Photo of the week:
This week I did:
Just do it
I’ve been doing some work on a campaign we’ve got coming up. It’s been really interesting to have a product as the centrepiece (to my point last week about products as tools for change). I don’t think I’ve ever seen that before. The campaign aims to use behavioural science to achieve it’s goals (I know I’ve said it before but, products don’t achieve outcomes, products change behaviour and behaviour change achieves outcomes) and even though we know nudge theory doesn’t work, it might still provide a useful starting point for hypotheses around the bias people have. If we’re biased towards doing things that other people have done, then does showing that lots of other people did it reduce some of the emotional barrier for us to do it too?
Digital native or a digital immigrant?
This week’s Irregular Ideas newsletter looked at the idea of digital natives and digital immigrants, and how the definition has changed over time from being based on age to being about exposure to, and experience with, technology.
Timeline of digital work
I added a few more things to my Timeline of digital work, so it now goes back to 1885 and the founding of Stanford University, which has instrumental in creating silicon valley and much of the technology we rely on for digital work. I want to add more ideas to it but it’s really hard to date them.
Hiked Cader Idris
It was like walking up stairs for five hours with a jetwash in your face. It was awesome.
I read this week:
RIP James Lovelock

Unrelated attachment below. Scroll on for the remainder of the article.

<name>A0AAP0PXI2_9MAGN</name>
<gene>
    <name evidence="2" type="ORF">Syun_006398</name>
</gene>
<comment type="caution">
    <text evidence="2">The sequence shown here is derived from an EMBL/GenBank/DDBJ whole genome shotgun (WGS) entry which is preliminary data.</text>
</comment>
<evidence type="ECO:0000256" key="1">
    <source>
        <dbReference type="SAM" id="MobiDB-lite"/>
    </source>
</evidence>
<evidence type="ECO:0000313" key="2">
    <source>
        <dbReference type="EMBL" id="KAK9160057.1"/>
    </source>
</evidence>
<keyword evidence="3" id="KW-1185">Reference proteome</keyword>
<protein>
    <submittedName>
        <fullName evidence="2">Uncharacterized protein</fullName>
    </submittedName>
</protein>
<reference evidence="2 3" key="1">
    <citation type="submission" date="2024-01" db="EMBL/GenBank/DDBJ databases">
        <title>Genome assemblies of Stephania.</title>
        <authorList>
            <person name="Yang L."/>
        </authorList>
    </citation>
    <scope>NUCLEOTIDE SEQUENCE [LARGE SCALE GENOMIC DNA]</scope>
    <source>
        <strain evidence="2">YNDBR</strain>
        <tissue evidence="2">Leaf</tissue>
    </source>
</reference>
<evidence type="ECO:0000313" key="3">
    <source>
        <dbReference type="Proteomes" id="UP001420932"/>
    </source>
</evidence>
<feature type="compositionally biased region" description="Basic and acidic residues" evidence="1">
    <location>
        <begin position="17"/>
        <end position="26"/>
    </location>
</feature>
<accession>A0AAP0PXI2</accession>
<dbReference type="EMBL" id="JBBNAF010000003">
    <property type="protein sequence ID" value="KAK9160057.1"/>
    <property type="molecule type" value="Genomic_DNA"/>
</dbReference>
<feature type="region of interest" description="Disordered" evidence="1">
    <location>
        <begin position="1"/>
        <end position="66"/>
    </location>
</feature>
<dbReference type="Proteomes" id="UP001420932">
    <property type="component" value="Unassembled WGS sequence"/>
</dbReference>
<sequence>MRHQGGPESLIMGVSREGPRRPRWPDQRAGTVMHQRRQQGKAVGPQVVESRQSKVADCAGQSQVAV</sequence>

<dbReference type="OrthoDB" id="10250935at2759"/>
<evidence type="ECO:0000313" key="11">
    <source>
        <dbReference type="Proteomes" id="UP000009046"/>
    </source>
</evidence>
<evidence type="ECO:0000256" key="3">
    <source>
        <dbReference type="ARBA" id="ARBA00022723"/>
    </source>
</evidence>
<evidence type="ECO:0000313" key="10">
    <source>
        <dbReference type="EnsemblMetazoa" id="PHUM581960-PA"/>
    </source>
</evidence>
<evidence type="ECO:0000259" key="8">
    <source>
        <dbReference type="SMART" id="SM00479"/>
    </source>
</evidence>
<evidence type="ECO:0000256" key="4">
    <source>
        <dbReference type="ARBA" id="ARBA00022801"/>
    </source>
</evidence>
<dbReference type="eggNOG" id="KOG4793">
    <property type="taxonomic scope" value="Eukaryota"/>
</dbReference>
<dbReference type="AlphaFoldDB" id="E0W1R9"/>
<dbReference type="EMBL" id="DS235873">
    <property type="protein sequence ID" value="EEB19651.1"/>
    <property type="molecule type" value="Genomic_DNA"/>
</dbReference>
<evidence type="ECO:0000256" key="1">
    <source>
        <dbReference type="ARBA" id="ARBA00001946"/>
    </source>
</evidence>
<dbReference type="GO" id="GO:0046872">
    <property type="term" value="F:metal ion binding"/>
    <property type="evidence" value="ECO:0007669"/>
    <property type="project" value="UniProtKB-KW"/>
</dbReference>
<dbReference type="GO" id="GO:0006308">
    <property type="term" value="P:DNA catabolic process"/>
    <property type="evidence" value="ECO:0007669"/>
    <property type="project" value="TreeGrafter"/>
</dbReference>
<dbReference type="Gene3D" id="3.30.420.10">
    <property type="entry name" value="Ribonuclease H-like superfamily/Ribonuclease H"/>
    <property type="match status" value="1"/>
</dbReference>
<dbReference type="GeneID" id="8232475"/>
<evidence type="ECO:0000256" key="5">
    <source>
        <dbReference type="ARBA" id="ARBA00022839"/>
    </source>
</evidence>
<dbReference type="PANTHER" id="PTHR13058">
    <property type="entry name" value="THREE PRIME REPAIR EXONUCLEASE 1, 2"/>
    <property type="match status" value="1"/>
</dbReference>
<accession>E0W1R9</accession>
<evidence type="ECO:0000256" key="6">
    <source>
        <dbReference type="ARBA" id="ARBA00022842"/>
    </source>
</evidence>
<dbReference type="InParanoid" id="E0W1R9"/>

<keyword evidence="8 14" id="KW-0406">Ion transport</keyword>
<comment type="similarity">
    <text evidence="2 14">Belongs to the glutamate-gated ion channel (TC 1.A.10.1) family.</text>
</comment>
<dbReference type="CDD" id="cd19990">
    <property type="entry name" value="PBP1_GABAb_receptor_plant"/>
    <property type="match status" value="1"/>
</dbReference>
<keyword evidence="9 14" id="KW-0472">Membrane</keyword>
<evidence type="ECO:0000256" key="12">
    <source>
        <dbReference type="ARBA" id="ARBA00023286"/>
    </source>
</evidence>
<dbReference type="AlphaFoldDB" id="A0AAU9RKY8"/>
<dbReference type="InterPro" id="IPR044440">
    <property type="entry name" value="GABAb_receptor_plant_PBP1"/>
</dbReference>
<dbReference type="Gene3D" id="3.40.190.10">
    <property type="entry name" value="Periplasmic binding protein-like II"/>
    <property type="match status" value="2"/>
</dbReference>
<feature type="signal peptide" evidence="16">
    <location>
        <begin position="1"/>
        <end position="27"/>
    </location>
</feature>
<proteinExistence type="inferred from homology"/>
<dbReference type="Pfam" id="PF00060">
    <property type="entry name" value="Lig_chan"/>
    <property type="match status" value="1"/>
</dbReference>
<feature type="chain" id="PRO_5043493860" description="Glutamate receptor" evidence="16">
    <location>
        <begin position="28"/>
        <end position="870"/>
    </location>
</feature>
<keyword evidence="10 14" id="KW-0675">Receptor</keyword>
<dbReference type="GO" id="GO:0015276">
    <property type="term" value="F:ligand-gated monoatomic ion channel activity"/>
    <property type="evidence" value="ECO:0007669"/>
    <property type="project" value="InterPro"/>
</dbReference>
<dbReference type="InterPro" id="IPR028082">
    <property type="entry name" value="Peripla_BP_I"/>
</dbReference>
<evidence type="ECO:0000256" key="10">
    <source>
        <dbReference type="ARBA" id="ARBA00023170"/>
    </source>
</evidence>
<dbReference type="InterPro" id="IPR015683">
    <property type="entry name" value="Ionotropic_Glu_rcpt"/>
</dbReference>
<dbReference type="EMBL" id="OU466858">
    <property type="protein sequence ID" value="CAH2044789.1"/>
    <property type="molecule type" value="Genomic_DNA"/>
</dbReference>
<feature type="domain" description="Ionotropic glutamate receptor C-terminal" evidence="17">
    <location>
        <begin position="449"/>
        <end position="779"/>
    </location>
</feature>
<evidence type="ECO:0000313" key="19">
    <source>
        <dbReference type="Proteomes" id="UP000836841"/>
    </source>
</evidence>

James Lovelock, the creator of the Gaia hypothesis, died this week. Another hero gone. I read this article from Noema Magazine and want to read his book, Novacene: The Coming Age of Hyperintelligence.
The Dangerous Ideology of the Tech Elite
The Tech Won’t Save Us podcast has a brilliant episode about longtermism, effective altruism, and the use of tech-optimism to justify what some billionaires want to do just because they can. It’s a very one-sided discussion with no critique of the positions expressed, but it’s really interesting anyway. It adds to my thoughts about how individuals and small groups of people are just not equipped to deal with the power they are given in society. Not sure if Dunbar’s number applies here, but if you’re actions can drastically affect more people than you can possibly know, then you have too much power. Also, how cool is that website!
When they win, you win
Started reading When they win, you win to try to get a better understanding of the management skills I need to develop. I haven’t figured out how to apply any of it to my context yet but I hope it’s going to be useful.
And I thought about:
Uncertainty is uncomfortable
Charles Lambdin tweeted, Certainty is an enemy of continuous improvement and maximizing value, and I’d been thinking about how uncomfortable uncertainty is and how we sometimes try to bring certainty to things that are actually still uncertain but that we’ve convinced ourselves that it isn’t. How do we get better at dealing with volatility, uncertainty, complexity and ambiguity?
How I focus my time
I’ve been trying to get back into working on all the side projects that I want to do, without much success. I can do it, 313 weeknotes and 60 Irregular Ideas tell me that. The things I’ve learned from these is that it’s easier to work on things when they are scheduled and timeboxed, and small enough for some kind of output to be part of the definition of done. So, things like Ambivalent.mba that feel too big will be made smaller, and things like SystemShiftingProduct.Management will need some more structure and clearer definition of done. Hopefully I can get into the habit of getting things done.
Impatient with action, patient with results
Been thinking about why it is so difficult to think and talk about what we want to achieve and so easy to default to talking about what we want to do. I wonder if it’s because doing feels like progress and the ‘default to action’ thing is a hard bias to kick? Or is it that we struggle to create causal connection between goals and the actions for achieving them (you and I know that hypotheses are the connection, but it’s all those others, right)?